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Confessions of the ShtetlConverts from Judaism in Imperial Russia, 1817-1906$
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Ellie R. Schainker

Print publication date: 2016

Print ISBN-13: 9780804798280

Published to Stanford Scholarship Online: May 2017

DOI: 10.11126/stanford/9780804798280.001.0001

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PRINTED FROM STANFORD SCHOLARSHIP ONLINE (www.stanford.universitypressscholarship.com). (c) Copyright Stanford University Press, 2017. All Rights Reserved. Under the terms of the licence agreement, an individual user may print out a PDF of a single chapter of a monograph in SSO for personal use (for details see http://www.stanford.universitypressscholarship.com/page/privacy-policy).date: 16 December 2017

The Genesis of Confessional Choice

The Genesis of Confessional Choice

Chapter:
(p.15) Chapter 1 The Genesis of Confessional Choice
Source:
Confessions of the Shtetl
Author(s):

Ellie R. Schainker

Publisher:
Stanford University Press
DOI:10.11126/stanford/9780804798280.003.0002

Chapter 1 charts the institutionalization of confessional difference in the Russian Empire, from Tsar Alexander I and the genesis of confessional choice for Jews in 1817, to freedom of conscience measures instituted by Tsar Nicholas II in the wake of the 1905 revolution, which allowed Jewish converts to all tolerated confessions to legally reclaim their ancestral faith. The chapter uses the 1820 conversion to Catholicism of Moshe Schneerson, scion to the Chabad Hasidic dynasty, to illustrate the conditions in pre-reform imperial Russia (1817-1855) that shaped the conversion landscape for Jews. The tsarist state’s missionary impulse was tempered by religious toleration and the empire’s increasing patronage and sponsorship of a variety of Christian and non-Christian religions. The Schneerson case also highlights how contemporary Jews actively engaged with the problem of Jewish conversion and leveraged their confessional status to vie with the state for control over apostasy and communal belonging.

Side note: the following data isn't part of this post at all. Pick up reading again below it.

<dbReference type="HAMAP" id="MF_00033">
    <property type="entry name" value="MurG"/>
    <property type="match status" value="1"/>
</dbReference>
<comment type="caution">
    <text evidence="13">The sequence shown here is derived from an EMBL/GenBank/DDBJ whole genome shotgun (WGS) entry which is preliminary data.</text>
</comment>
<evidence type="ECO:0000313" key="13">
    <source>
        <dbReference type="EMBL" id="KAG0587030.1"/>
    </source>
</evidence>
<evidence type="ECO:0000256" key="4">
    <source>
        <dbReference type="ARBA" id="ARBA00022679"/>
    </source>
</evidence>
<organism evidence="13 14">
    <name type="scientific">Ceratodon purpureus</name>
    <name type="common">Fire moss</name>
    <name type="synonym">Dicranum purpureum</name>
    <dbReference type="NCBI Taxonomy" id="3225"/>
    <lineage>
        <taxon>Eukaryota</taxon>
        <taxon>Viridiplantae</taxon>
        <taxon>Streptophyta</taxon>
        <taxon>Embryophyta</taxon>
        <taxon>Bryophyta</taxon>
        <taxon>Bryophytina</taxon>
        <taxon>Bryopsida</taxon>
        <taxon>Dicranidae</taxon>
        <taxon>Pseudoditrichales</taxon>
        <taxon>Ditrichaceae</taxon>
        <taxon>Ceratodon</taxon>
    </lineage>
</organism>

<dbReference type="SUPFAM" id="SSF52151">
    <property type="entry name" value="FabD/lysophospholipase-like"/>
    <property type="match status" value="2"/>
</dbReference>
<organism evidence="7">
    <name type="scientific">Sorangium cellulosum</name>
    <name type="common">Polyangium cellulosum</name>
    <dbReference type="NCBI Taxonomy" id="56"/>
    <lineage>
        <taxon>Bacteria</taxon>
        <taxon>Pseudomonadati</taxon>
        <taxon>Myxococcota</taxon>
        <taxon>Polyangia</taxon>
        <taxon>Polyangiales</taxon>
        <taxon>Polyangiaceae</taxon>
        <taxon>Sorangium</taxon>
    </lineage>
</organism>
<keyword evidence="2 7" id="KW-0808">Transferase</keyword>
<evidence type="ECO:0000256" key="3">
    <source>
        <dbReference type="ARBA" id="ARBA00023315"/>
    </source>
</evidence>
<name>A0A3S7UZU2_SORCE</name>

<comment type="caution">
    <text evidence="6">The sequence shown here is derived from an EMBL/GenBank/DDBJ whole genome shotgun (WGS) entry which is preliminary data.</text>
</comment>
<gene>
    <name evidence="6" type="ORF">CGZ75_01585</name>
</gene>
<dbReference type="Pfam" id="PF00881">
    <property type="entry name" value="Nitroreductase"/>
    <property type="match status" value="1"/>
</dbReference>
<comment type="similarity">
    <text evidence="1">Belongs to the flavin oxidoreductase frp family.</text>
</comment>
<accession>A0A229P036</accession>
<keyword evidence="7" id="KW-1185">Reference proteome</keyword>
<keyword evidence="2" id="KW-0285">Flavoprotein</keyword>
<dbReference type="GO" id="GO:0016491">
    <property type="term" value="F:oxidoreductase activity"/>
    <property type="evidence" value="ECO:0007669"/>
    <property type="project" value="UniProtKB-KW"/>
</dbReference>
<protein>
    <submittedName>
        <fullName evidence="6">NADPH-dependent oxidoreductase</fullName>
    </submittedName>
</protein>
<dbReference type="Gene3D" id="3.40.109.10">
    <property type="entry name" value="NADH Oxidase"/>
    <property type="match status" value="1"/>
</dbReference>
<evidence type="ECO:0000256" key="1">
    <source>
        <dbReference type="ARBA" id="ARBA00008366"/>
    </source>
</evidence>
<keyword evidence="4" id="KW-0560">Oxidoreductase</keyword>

Keywords:   Moshe Schneerson, confessional state, religious toleration, mission, empire, apostasy, communal contestation

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